London – Despite the deadlock in post-Brexit EU trade talks and the disruption of coronavirus, London still refuses to consider delaying a December deadline — and the outbreak may even have toughened its stance.
When Britain left the European Union in January, both sides agreed to a standstill transition until December 31 in which to agree a new relationship to replace five decades of close ties.
It was always a challenge to get a deal in 11 months, and the coronavirus outbreak has made it harder by forcing negotiators to work online.
Many British businesses tackling the fallout of a nationwide lockdown are now even more fearful of new trade barriers, calling on Prime Minister Boris Johnson to ask for more time.
He can request an extra year or two to negotiate a deal, but this must be agreed by July 1 — and he continues to insist he will not take the option.
One senior UK official close to the talks on Friday even described the June 30 deadline for an extension as “immutable”.
“It doesn’t matter to us. We don’t want one. We wouldn’t accept one if we were offered.”
– No-deal –
Just a few months after winning re-election in December on a promise to “Get Brexit Done”, Johnson said this week Britons “want to see it settled”.
Many in Westminster and Brussels have believed that, faced with the risk of cutting trade ties with Britain’s biggest trade partner in December, Johnson will give in and ask for an extension.
But for many, the coronavirus outbreak has emboldened the argument that Britain must be free to go its own way.
What might happen next in the Brexit process
A source close to the UK negotiating team told AFP that London will not want to be tied into any long-term EU recovery measures in which, under the transition terms, it will have no say.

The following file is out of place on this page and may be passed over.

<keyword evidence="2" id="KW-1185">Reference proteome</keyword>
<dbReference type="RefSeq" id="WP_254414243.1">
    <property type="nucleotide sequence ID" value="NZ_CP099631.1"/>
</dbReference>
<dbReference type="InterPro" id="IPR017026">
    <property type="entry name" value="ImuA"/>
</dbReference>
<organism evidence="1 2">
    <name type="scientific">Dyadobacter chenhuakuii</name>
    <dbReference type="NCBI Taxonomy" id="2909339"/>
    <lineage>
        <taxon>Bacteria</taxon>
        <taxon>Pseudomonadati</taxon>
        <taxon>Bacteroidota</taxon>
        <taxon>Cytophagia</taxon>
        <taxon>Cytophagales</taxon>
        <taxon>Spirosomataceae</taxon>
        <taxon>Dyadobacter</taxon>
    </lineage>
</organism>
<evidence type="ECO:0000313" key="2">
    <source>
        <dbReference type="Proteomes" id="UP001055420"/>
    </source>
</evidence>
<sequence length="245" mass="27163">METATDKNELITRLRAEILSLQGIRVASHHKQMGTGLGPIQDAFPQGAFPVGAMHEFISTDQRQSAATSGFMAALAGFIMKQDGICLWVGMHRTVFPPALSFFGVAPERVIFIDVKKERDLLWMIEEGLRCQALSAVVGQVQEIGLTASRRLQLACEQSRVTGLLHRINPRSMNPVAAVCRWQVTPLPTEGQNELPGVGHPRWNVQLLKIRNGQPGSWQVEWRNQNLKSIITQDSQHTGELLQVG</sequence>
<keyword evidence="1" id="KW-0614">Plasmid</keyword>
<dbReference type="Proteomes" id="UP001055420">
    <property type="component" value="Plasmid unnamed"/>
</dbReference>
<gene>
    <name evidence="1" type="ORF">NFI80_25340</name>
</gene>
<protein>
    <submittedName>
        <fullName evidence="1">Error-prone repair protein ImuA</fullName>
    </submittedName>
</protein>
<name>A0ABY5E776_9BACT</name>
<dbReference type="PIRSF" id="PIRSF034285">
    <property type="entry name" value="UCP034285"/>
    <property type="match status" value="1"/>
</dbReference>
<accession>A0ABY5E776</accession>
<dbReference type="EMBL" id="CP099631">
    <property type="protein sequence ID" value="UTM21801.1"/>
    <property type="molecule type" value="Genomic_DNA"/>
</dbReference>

Equally, analysts say the UK will want the freedom to take its own measures — strengthening its opposition to demands from Brussels for common standards to be included in the new trade deal.
“If the UK wants to react effectively and quickly to the economic recession ensuing from the lockdown, it needs to keep as much regulatory freedom as possible,” noted Leila Simona Talani, professor of International Political Economy at King’s College London.
She suggested that coronavirus, from the UK’s perspective at least, “makes an extension less viable and a no-deal outcome more likely”.
There is also the cynical view that any economic damage from failing to get an EU trade deal could be blamed on the virus fall-out.
Significantly, Keir Starmer, the new leader of the main opposition Labour party, has not joined calls for the transition to be extended, despite his opposition to Brexit.
“The government says it’s going to get it done by the end of the year. I don’t think it’s practical, but we’re a long way from December,” he told LBC radio.
– Last-minute –
Mujtaba Rahman of the Eurasia group believes Johnson will not extend in June but is looking ahead to the possibility of a last-minute deal.
“His view is that if it is going to happen, it will come together in the run-up to December, seen in Downing Street as the real deadline,” Rahman wrote in a commentary.
He added: “The prime minister is ready to gamble that the EU will feel under more pressure in the new coronavirus world to secure a trade agreement than the UK.”
Britain’s troubled relationship with the EU
However, Rahman and others note that this approach brings major risks.
The EU is used to last-minute deals, and one European source noted to AFP to “never underestimate the ingenuity of public servants when it comes to finding imaginative solutions”.
But previous deals have been struck between member states, and Britain is no longer part of the EU club.
– No fudge –
The divorce terms set out clearly how the transition might be extended, and it will not be easy to change them.
“Everybody expects to fudge because over the last few years, we’ve always fudged things,” a European diplomat told AFP.
“There isn’t the fudge. This is the main problem.”
By Alice Ritchie with Alex Pigman in Brussels